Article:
Fuduntu dead. GTK2 sought for questioning
Linux distributions seem to unfurl, and fold like sheets at a laundromat. Now, another Linux distro I liked is gone. Fuduntu was discontinued in April, just as people were saying it was the best new Linux in years.
Fuduntu was created in late 2011, by Andrew Wyatt as a fork of Fedora Linux — a sort of Fedora for the Ubuntu desktop crowd, tweaked for netbooks, and laptops. It came with an up-to-the-minute Linux kernel, apps like Chromium, Adobe Flash and Fluendo MP3 codecs, Thunderbird, Pidgin, and VLC. It used the Gnome 2 desktop, Fedora’s YUM package manager, and it was a rolling release.
By early 2013, with version 2013.1, the Fuduntu team seemed to have a winning distro — reviewers were loving it. I kind of loved it too. But it’s repositories didn’t include Synapse — You just couldn’t beat Ubuntu for software choices; and I was loathe to throw away all that time I’d invested memorizing how to spell “sudo.” But, Fuduntu was definitely one to watch. By March, into April, Fuduntu version 2013.2 had Netflix and Steam in the repositories, and reviewers were having to dig deep into their reserve of superlatives. Then at the end of April, on the 28th, The Fuduntu website announced that the distribution was dead. The team was starting a new distribution, based on openSUSE, initially called FUse Linux, but now renamed Cloverleaf Linux (In Canada, Cloverleaf means canned tuna, for better or worse).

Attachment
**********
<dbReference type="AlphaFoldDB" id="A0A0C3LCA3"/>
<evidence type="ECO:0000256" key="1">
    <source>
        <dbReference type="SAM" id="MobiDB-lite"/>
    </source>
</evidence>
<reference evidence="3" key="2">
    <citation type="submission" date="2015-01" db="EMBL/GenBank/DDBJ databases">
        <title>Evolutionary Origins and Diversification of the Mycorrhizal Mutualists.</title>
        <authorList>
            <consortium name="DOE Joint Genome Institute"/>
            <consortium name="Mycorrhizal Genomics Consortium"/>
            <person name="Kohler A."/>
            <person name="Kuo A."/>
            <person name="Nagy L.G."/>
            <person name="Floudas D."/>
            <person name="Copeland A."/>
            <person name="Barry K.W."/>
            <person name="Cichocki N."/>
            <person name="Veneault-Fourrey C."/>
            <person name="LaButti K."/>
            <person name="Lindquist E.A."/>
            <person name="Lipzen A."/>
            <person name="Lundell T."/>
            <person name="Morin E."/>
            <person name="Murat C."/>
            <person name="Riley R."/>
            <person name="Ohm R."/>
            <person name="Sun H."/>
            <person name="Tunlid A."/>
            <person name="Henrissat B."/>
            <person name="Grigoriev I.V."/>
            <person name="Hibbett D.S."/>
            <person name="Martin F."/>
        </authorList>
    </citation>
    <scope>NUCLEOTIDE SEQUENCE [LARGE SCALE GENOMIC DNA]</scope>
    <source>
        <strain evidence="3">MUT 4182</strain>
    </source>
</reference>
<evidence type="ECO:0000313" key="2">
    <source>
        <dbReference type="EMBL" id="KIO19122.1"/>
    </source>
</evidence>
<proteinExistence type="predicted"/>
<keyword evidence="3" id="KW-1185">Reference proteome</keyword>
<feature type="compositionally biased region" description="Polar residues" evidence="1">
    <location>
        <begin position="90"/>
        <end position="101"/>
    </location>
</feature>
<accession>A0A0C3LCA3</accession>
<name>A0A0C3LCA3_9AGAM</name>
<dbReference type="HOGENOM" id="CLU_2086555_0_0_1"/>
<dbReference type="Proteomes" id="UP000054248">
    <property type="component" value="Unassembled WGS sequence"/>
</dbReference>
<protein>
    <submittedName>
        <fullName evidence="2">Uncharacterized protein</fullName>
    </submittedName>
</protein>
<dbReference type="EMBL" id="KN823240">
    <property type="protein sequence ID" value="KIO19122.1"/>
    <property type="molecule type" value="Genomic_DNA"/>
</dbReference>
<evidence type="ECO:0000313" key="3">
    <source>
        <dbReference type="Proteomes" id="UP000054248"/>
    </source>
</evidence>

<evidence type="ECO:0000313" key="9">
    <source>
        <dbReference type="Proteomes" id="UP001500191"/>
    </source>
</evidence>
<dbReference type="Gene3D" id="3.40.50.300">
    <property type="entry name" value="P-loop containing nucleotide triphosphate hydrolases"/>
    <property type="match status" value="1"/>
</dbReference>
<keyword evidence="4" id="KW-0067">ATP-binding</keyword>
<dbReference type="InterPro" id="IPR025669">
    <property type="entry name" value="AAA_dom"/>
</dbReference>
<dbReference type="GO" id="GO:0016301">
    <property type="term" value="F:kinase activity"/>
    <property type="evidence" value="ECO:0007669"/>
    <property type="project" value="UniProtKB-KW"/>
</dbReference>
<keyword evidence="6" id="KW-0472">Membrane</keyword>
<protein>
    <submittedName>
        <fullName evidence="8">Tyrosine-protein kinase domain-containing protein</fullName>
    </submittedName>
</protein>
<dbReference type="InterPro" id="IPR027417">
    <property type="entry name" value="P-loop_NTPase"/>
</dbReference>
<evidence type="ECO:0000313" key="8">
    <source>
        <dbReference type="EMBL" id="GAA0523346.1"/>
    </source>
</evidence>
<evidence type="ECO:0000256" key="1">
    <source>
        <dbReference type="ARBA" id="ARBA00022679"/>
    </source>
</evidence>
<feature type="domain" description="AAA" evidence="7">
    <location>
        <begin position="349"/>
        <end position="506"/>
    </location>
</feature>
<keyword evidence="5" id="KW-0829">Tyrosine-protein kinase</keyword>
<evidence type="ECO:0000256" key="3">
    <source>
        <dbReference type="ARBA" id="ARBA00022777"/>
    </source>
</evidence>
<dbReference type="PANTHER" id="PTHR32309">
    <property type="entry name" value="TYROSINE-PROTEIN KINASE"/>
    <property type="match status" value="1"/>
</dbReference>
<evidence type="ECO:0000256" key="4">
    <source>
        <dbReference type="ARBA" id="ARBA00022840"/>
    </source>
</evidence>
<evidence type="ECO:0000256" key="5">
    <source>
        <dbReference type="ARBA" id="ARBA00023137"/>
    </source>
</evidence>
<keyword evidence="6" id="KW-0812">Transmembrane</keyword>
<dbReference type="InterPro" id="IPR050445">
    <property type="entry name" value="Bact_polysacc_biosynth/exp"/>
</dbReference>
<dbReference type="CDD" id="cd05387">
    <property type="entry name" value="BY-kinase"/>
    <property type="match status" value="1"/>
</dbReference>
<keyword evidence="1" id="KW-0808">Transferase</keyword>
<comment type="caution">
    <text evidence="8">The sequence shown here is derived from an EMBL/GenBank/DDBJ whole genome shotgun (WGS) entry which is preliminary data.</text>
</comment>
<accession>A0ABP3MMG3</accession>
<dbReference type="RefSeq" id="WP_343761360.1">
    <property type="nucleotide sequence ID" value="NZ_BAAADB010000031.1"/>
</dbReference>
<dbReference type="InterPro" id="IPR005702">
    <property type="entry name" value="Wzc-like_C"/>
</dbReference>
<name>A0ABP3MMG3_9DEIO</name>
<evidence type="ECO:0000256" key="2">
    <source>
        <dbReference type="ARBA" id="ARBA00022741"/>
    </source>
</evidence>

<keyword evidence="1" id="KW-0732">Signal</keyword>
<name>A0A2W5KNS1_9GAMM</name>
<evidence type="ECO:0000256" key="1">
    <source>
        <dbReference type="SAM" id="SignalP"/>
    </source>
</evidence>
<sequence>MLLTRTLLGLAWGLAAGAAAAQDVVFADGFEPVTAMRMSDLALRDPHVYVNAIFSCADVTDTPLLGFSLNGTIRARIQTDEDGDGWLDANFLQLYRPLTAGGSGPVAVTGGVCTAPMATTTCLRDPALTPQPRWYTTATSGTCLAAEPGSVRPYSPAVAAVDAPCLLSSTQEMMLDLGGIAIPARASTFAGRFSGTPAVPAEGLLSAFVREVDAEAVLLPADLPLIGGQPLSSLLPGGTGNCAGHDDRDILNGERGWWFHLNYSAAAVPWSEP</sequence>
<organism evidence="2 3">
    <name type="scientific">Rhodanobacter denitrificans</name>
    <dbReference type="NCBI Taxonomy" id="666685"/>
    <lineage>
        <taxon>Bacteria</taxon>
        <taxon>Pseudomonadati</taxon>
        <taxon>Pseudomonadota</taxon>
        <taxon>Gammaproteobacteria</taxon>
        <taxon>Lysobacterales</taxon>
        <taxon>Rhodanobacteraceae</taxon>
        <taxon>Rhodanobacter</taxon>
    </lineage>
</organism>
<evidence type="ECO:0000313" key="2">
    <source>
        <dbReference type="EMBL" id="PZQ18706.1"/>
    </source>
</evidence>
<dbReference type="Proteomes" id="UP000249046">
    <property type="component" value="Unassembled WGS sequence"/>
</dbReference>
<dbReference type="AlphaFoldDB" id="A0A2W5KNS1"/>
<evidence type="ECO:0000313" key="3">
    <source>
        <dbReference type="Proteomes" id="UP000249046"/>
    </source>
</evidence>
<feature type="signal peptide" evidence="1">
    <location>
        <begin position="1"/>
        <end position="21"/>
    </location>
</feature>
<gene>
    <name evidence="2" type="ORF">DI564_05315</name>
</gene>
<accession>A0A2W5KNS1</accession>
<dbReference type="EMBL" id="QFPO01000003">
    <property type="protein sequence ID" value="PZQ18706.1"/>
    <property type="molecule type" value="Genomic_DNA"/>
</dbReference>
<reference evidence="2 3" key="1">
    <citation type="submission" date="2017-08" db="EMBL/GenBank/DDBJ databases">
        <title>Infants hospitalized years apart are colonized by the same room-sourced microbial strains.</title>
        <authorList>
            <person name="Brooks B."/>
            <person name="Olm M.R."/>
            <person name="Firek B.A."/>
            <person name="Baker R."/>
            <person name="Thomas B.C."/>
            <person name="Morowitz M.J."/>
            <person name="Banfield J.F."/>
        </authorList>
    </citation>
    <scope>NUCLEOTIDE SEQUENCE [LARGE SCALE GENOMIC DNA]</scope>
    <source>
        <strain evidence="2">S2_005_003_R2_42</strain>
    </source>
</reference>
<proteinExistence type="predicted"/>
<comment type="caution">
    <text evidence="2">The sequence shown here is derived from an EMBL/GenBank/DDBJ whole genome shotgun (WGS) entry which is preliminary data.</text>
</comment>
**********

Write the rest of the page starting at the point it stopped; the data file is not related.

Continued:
What seems to have killed Fuduntu, and I don’t want to get too technical here (no chance of that), wasn’t the Gnome 2 Desktop Environment as I originally wrote — and as many others have written — but rather it was underlying code libraries, including GTK. Another factor was Systemd, a new system services manager, adopted by Fedora in 2011. Andrew Wyatt explains here ►. Wyatt actually says of the Gnome 2 DE:
We had no issue with our GNOME 2 code base; it was mature and functional, and we had no problem supporting GNOME 2 itself at-all.